Defending. The Predators may have had some defensive lapses against the Avalanche in the first round, but they still have the six best talents in the league (and they showed up in that suffocating deciding factor of Game 6). Against the Wild, the Jets showed that they are not only an offensive team and that they can also win tight games. Dustin Byfuglien exercised a level of physicality in the first round series that should scare anyone. Injuries are a concern, however. Advantage: predators
Special teams The Predators would like to make a replacement in some areas for that first round series, but they will gladly keep the penalty exactly as it was: a suffocating 90 percent efficiency. The Jets were decent with 76.9 percent. The Jets, meanwhile, flexed their dominant power in the first round (23.1 percent efficiency against 15.8 percent for Predators). Advantage: even
Training. Two veteran veterans here, since both bosses have trained more than 1,000 NHL games. Peter Laviolette has won a Stanley Cup and two conference championships. Paul Maurice has 1,447 NHL coaching experience games, but he has an Eastern Conference championship to his credit, and that was 16 years ago with the Carolina Hurricanes. He also has to manage a young roster with many players sailing in his first postseason race. The work is easier for the most successful Laviolette. Advantage: predators
Health. The Jets are injured. Nikolaj Ehlers, Toby Enstrom, Tyler Myers and Mathieu Perreault missed all the games against Wild in the first round. Enstrom will hopefully return soon, while Perreault, a player of underestimated depth, is one to monitor. Defender Dmitry Kulikov has been out since the beginning of March, and backup goalkeeper Steve Mason is also beaten.
Wednesday, April 25, 2018
Whatever you think about the two best teams in the NHL meeting in the second round, try not to let it get in the way that would necessarily be a slugfest.
"I think you expect the same things you saw in the regular season," said forward Austin Watson. "I just got up a little."
Here are three things you need to know about the series:
Defender Predators Roman Josie talked about the strengths of Winnipeg aircraft and how the two teams begin to develop the battle.
In many ways, Predators and Jets reflect each other. These are icy, fast rotating power structures with a physical edge.
Both teams have elite calibres (Philip Forsberg and Victor Arvidson against Patrick Lyne and Blake Wheeler) and depth in the middle (Ryan Johansen, Kyle Terris and Nick Bonino vs. Mark Sheifel, Paul Stastny and Brian Little).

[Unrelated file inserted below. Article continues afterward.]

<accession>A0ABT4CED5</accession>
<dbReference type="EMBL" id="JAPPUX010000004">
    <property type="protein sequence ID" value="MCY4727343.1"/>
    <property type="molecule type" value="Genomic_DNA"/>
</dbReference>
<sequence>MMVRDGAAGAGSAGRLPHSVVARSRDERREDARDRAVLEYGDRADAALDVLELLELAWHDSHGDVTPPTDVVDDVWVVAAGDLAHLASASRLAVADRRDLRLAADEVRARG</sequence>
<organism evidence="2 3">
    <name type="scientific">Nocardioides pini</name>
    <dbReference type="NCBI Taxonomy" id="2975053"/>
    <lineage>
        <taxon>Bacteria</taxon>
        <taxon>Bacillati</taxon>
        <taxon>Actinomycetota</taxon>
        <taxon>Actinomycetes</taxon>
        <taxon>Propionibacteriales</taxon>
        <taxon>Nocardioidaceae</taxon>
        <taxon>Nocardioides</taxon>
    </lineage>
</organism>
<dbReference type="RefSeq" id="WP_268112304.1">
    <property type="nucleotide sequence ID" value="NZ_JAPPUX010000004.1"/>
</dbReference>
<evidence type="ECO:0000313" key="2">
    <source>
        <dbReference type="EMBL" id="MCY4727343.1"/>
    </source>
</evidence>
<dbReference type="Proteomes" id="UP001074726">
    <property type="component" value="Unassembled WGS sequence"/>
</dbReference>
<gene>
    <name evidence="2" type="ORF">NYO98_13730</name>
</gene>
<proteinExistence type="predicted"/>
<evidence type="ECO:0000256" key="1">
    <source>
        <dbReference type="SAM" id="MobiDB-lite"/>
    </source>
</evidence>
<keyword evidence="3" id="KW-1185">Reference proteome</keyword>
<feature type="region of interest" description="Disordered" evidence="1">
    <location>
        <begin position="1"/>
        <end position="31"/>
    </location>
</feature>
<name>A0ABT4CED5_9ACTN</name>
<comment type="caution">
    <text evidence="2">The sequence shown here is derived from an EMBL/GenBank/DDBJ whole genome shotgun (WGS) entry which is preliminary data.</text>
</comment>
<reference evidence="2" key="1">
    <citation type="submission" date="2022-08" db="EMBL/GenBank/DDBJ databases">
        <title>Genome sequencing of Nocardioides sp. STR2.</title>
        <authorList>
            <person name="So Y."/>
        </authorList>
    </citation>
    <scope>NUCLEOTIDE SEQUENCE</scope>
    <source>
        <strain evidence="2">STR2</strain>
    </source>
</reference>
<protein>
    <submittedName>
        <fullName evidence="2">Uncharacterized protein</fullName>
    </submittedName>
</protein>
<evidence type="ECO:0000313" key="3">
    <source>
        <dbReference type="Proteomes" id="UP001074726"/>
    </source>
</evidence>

"These are games with high events," Russian national team coach Paul Maurice told journalists on Monday. "Something happens all the time, they are very physical, they are, of course, very fast. Great economy. Neither team is passive in the way they play. None of the teams retreat and tries to slow the game in terms of what they do with the puck. In these games a lot of action.
Tuesday, April 24, 2018
The biggest question related to Winnipeg jets engines in the playoffs was the lack of experience and reaction.
This issue will not disappear for the Round 2 series against Nashville, as the Predators have gone all the way to the Stanley Cup finals a year ago.
However, the playoff neophytes of Winnipeg received a round under their belts against Minnesota.
How much did it cost?
"We will transfer this, and we will help them, as far as we can go to Round 2".
One of those young players, rookie Kyle Connor, says the biggest advantage of having veterinarians with a play-off experience comes after losing the game.
For example, after Game 3 against Minnesota, players such as Dustin Bayfullin and Blake Wheeler helped to calm the children.
"All regrouped, took a deep breath, and we had great leaders who brought us back to the right path," Connor said, recalling their message. "This is one game, and it can not identify you. We learned from our mistakes, and this was shown when we came out very strongly in this next game. "
Adam Lowry says that the most important thing he learned in the first round was about emotional fluctuations.